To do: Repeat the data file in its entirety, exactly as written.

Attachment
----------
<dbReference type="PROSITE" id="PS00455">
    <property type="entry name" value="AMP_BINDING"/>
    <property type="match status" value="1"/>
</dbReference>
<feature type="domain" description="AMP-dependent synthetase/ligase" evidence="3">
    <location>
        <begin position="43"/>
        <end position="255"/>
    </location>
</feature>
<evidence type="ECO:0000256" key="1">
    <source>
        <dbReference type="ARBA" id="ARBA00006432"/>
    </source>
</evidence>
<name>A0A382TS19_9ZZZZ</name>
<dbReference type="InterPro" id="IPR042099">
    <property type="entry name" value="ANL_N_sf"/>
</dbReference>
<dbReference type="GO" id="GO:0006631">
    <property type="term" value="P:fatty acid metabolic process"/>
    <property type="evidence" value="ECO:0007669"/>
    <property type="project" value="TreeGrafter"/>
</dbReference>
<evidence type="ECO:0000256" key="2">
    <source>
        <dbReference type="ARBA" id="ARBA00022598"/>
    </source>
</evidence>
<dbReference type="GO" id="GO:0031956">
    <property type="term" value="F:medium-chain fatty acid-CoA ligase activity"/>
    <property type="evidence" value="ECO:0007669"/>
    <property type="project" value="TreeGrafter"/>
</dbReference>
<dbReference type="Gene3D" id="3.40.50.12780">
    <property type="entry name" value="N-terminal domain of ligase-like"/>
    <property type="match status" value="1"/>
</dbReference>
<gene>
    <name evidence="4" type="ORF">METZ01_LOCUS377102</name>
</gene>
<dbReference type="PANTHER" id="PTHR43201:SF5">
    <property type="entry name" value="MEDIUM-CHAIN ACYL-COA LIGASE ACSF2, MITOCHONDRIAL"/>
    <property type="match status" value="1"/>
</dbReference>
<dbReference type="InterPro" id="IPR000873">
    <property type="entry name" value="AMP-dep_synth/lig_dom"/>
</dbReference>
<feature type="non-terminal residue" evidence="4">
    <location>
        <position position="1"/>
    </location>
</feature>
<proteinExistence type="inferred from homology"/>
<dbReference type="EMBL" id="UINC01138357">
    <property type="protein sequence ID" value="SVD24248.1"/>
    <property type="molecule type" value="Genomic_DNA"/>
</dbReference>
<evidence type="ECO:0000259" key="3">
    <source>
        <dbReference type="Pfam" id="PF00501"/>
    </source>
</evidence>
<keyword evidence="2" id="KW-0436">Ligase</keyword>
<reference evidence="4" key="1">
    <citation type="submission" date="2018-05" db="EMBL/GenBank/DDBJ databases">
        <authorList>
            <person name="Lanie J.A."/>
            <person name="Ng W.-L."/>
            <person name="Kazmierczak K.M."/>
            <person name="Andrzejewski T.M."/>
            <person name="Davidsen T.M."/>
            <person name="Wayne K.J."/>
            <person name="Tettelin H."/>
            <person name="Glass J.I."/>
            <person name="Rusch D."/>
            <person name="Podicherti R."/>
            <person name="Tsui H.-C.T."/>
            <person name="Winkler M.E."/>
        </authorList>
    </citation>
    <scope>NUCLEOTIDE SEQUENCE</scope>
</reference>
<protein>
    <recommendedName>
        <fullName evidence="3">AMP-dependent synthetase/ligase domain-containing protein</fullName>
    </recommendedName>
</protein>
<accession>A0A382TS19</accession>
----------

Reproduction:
<dbReference type="PROSITE" id="PS00455">
    <property type="entry name" value="AMP_BINDING"/>
    <property type="match status" value="1"/>
</dbReference>
<feature type="domain" description="AMP-dependent synthetase/ligase" evidence="3">
    <location>
        <begin position="43"/>
        <end position="255"/>
    </location>
</feature>
<evidence type="ECO:0000256" key="1">
    <source>
        <dbReference type="ARBA" id="ARBA00006432"/>
    </source>
</evidence>
<name>A0A382TS19_9ZZZZ</name>
<dbReference type="InterPro" id="IPR042099">
    <property type="entry name" value="ANL_N_sf"/>
</dbReference>
<dbReference type="GO" id="GO:0006631">
    <property type="term" value="P:fatty acid metabolic process"/>
    <property type="evidence" value="ECO:0007669"/>
    <property type="project" value="TreeGrafter"/>
</dbReference>
<evidence type="ECO:0000256" key="2">
    <source>
        <dbReference type="ARBA" id="ARBA00022598"/>
    </source>
</evidence>
<dbReference type="GO" id="GO:0031956">
    <property type="term" value="F:medium-chain fatty acid-CoA ligase activity"/>
    <property type="evidence" value="ECO:0007669"/>
    <property type="project" value="TreeGrafter"/>
</dbReference>
<dbReference type="Gene3D" id="3.40.50.12780">
    <property type="entry name" value="N-terminal domain of ligase-like"/>
    <property type="match status" value="1"/>
</dbReference>
<gene>
    <name evidence="4" type="ORF">METZ01_LOCUS377102</name>
</gene>
<dbReference type="PANTHER" id="PTHR43201:SF5">
    <property type="entry name" value="MEDIUM-CHAIN ACYL-COA LIGASE ACSF2, MITOCHONDRIAL"/>
    <property type="match status" value="1"/>
</dbReference>
<dbReference type="InterPro" id="IPR000873">
    <property type="entry name" value="AMP-dep_synth/lig_dom"/>
</dbReference>
<feature type="non-terminal residue" evidence="4">
    <location>
        <position position="1"/>
    </location>
</feature>
<proteinExistence type="inferred from homology"/>
<dbReference type="EMBL" id="UINC01138357">
    <property type="protein sequence ID" value="SVD24248.1"/>
    <property type="molecule type" value="Genomic_DNA"/>
</dbReference>
<evidence type="ECO:0000259" key="3">
    <source>
        <dbReference type="Pfam" id="PF00501"/>
    </source>
</evidence>
<keyword evidence="2" id="KW-0436">Ligase</keyword>
<reference evidence="4" key="1">
    <citation type="submission" date="2018-05" db="EMBL/GenBank/DDBJ databases">
        <authorList>
            <person name="Lanie J.A."/>
            <person name="Ng W.-L."/>
            <person name="Kazmierczak K.M."/>
            <person name="Andrzejewski T.M."/>
            <person name="Davidsen T.M."/>
            <person name="Wayne K.J."/>
            <person name="Tettelin H."/>
            <person name="Glass J.I."/>
            <person name="Rusch D."/>
            <person name="Podicherti R."/>
            <person name="Tsui H.-C.T."/>
            <person name="Winkler M.E."/>
        </authorList>
    </citation>
    <scope>NUCLEOTIDE SEQUENCE</scope>
</reference>
<protein>
    <recommendedName>
        <fullName evidence="3">AMP-dependent synthetase/ligase domain-containing protein</fullName>
    </recommendedName>
</protein>
<accession>A0A382TS19</accession>